The fall and execution of Henry Courtenay, Marquess of Exeter, left a power vacuum in the south-western counties of England, which Russell was called upon to fill. On 9 March 1538/1539 he was created Baron Russell, and appointed Lord President of the Council of the West. In the next month, he was made a Knight of the Garter. In July 1539 he was made High Steward of Cornwall, and Lord Warden of the Stannaries.
The Council of the West proved unsuccessful as an instrument of government, and did not survive the fall of Cromwell. Russell, however, remained a great magnate in the western counties, and obtained the office of Lord High Admiral in 1540. (The previous holder, the Earl of Southampton, replaced Cromwell as Lord Privy Seal.) After Henry VIII met Anne of Cleves at Rochester, the next day he asked Russell if he "thought her fair". Russell replied with his natural diplomacy and prudence that he took her "not to be fair, but of a brown complexion". In 1542, Russell himself resigned the Admiralty and succeeded to the Privy Seal on the death of Southampton. He was High Steward of the University of Oxford from 1543 till his death.
During the Italian War of 1542, he unsuccessfully besieged Montreuil in 1544, and was Captain General of the Vanguard of the army for the attack on Boulogne in 1545. He was a close companion of King Henry VIII during the last years of his reign. On Henry's death in 1547, he was one of the executors of the King's will, and one of sixteen counsellors during the minority of his son King Edward VI.
On 21 June 1553 he was one of the twenty-six peers who signed the settlement of the crown on Lady Jane Grey. He was sent to attend King Philip II into England on his arrival from Spain to wed the Queen Mary.
He was Lord High Steward at the Coronation of King Edward VI (1547–1553) on 20 February 1547. He was created by that young king (in practice by the Regent) Earl of Bedford on 19 January 1550 for his assistance in carrying out the order of the Council against "images" and for promoting the new religion. In 1552, he was made Lord Lieutenant of Devon.
Marriage and progeny
In the spring of 1526 he married Anne Sapcote, daughter of Sir Guy Sapcote of Huntingdonshire by his wife Margaret Wolston and widow successively of John Broughton (d. 24 January 1518) of Toddington, Bedfordshire, by whom she had a son and three daughters, and secondly of Sir Richard Jerningham (d.1525), by whom she had no issue. By Anne Sapcote he had one child:
- Francis Russell, 2nd Earl of Bedford (1527–1585), son and heir.
The issue of Anne Sapcote by her first husband John Broughton (d. 1518) were as follows:
- John Broughton (d. 1528).
- Katherine Broughton (d. 23 April 1533), who was the ward firstly of Cardinal Wolsey, and secondly Agnes Howard, Duchess of Norfolk, who arranged the marriage of Katherine, as his first wife, to her eldest son, William Howard, 1st Baron Howard of Effingham.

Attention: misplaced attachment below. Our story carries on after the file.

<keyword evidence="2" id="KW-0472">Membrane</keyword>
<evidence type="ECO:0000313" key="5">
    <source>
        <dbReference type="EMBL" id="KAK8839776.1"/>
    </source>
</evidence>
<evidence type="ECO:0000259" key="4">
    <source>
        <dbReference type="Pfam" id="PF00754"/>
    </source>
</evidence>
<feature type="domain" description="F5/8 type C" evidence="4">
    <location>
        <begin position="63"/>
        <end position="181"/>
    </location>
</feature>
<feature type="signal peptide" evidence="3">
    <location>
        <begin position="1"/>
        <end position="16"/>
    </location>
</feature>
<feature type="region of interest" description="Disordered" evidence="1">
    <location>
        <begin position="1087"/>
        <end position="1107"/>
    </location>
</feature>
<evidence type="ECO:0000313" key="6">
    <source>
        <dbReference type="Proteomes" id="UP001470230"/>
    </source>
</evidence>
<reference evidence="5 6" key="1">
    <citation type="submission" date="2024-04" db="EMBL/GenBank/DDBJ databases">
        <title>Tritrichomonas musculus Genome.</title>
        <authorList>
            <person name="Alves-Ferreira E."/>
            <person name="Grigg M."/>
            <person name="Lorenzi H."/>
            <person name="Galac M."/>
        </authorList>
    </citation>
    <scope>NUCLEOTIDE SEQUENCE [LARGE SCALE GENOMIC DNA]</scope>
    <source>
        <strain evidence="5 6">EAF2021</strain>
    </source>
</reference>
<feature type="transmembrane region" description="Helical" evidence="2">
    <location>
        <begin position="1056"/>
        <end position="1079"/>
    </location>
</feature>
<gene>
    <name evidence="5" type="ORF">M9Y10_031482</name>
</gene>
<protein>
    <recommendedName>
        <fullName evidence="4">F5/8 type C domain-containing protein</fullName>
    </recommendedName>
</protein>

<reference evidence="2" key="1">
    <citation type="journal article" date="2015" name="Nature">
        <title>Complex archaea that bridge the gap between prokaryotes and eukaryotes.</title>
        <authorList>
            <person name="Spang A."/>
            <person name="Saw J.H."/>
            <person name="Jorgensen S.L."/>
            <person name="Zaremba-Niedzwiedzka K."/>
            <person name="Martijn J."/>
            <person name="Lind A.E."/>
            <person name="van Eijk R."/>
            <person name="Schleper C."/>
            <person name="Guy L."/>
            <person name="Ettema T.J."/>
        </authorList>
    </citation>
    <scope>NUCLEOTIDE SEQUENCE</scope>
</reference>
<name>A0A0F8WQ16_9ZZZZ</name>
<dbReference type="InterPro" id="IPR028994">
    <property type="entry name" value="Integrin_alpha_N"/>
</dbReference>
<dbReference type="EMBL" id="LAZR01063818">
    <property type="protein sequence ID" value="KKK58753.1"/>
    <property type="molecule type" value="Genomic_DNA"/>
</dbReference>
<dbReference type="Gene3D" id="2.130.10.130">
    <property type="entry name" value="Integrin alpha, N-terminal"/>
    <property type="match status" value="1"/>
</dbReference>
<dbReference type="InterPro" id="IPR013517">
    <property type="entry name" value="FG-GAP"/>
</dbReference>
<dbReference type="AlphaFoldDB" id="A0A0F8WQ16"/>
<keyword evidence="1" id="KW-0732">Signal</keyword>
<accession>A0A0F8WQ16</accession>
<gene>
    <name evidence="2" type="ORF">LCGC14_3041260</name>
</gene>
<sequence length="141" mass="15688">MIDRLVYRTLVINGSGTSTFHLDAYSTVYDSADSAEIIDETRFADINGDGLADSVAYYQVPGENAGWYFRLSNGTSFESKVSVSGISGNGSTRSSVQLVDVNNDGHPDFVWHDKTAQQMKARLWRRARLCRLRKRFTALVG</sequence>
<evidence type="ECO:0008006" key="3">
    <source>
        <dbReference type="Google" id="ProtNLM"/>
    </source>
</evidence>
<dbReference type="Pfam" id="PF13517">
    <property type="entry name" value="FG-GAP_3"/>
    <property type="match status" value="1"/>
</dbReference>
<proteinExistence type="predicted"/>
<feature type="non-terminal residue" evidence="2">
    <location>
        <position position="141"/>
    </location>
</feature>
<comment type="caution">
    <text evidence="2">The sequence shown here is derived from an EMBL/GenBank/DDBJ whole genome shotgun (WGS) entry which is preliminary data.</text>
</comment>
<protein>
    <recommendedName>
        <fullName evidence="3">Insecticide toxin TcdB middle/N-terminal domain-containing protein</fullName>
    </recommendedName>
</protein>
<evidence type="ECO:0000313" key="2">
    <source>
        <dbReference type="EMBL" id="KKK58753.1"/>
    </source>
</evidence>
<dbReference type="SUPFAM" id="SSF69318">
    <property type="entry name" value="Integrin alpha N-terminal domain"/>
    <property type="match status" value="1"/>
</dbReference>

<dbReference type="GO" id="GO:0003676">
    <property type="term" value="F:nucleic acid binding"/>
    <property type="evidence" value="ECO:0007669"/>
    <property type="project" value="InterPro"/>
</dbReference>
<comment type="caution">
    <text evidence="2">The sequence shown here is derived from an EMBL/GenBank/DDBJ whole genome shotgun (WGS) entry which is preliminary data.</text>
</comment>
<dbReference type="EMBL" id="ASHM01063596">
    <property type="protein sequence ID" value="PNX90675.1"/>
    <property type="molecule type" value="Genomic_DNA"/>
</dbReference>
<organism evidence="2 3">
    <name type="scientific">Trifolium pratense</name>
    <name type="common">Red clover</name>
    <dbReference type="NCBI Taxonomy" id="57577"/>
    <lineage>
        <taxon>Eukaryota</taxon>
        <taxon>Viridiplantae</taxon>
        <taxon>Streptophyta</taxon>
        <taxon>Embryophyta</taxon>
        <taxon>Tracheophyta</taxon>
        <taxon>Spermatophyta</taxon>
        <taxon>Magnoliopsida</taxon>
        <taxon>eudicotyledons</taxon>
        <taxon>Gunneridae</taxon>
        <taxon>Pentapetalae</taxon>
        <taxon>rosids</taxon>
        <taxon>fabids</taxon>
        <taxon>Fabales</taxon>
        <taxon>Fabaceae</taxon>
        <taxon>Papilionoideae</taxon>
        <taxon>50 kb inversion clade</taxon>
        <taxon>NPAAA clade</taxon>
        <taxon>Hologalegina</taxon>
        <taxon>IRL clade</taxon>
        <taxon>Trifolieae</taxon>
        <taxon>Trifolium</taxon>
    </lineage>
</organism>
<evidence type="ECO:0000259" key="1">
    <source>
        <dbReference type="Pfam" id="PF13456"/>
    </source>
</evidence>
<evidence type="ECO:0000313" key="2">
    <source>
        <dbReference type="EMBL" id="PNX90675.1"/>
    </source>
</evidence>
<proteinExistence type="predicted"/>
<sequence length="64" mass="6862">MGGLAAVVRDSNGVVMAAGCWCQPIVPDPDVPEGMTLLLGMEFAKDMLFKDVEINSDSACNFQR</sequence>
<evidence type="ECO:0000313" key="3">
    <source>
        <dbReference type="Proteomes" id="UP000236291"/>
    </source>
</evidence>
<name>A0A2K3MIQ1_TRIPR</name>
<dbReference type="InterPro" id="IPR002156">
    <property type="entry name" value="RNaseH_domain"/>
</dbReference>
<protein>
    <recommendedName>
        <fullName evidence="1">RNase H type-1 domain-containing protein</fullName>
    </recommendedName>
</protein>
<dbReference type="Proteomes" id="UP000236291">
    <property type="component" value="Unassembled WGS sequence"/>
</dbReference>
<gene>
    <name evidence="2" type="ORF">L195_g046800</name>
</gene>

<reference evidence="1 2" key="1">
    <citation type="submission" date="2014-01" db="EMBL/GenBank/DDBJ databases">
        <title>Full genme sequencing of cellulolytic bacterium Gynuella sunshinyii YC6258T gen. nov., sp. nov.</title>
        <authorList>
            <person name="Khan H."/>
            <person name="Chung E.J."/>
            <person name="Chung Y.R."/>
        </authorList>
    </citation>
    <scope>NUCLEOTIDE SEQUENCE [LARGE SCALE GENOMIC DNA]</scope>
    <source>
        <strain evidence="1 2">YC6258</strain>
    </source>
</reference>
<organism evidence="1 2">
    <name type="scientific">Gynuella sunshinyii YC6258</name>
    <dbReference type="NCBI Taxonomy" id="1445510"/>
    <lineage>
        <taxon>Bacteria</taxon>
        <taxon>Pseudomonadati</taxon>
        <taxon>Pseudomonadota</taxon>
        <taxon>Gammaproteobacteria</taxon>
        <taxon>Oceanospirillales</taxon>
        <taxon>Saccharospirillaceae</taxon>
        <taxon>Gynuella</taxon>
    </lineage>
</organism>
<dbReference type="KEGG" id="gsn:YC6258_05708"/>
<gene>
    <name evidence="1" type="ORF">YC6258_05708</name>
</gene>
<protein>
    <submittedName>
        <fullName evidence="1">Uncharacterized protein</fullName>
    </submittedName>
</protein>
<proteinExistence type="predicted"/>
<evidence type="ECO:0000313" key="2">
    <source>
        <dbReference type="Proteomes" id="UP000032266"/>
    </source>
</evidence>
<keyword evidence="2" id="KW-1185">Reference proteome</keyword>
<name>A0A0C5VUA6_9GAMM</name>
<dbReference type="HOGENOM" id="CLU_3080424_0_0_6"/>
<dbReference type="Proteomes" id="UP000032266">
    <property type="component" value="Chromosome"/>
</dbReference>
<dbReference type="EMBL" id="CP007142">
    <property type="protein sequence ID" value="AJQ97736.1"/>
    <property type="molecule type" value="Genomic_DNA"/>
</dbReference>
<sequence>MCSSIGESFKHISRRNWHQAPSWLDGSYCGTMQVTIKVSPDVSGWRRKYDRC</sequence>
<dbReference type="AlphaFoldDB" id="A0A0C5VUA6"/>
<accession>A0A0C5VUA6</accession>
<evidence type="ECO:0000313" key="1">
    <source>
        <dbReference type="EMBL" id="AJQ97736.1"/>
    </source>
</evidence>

- Anne Broughton (d. 16 May 1562), who married, as his second wife, by dispensation dated 24 May 1539, Sir Thomas Cheyney, Lord Warden of the Cinque Ports. There is a monument to her at Toddington.
- Daughter whose name is unknown, and who died between July 1517 and 1529.
Death and burial
Russell died on 14 March 1554/5 and was buried at his ancestral manor of Chenies, Buckinghamshire, in the private Bedford Chapel of the parish church next to Chenies Manor House, his former chief residence. The Dukes of Bedford continue to be buried in this chapel.
His widow, Anne, died on 14 March 1559 and was buried at Chenies 21 March 1559.
On the Dissolution of the Monasteries King Henry VIII granted Russell lands and properties including Tavistock Abbey and Plympton Abbey in Devon, the wealthiest two abbeys in Devon, and the Cistercian Dunkeswell Abbey also in Devon. He was granted the Blackfriars in Exeter, on the site of which he built his opulent townhouse known as Bedford House, from where he conducted his duties as Lord Lieutenant of Devon. These grants made him the largest landowner in Devon. In Bedfordshire he acquired the site of Woburn Abbey which he made his chief seat. In London he was granted seven acres (28,000 m2) called "Long Acre", and the kitchen garden of Westminster Abbey, which is now the site of Covent Garden. The present Duke of Bedford (or his trustees, the "Bedford trustees") retain still in 2013 several acres of prime London property comprising the Bedford Estate centred on Bedford Square and Tavistock Square.
Garter stall plate
John Russell's Garter stall plate survives affixed to the back of his stall in St George's Chapel, Windsor Castle. The shield shows quarterly of four: 1st grand quarter: quarterly 1st & 4th: Argent, a lion rampant gules on a chief sable three escallops of the first (Russell); 2nd & 3rd: Azure, a tower argent (de la Tour); 2nd Gules, three herrings hauriant argent (Herringham); 3rd Sable, a griffin segreant between three crosses crosslet fitchy argent (Froxmere); 4th: Sable, three chevronnels ermine in dexter chief a crescent or for difference (Wyse). Crest: A goat passant argent; Supporters: Dexter: A goat argent, Sinister: A lion rampant gules Motto: Plus que Jamais ("More than Never"). Inscription in French: Du tres noble et puisant Seigneur Johan Conte de Bedford Baron Russell Chevalier du tres noble Ordre de la Jarretiere et Garduen du Prive Seau, fust enstalle a Wyndsor le XVIII jure de Maye l'an du Roy Henry VIII de son reigne XXXI l'an 1539 ("Of the very noble and powerful Lord John, Earl of Bedford, Baron Russell, Knight of the Very Noble Order of the Garter and Keeper of the Privy Seal was installed at Windsor the 18th day of May the year of King Henry VIII of his reign the 31st, the year 1539").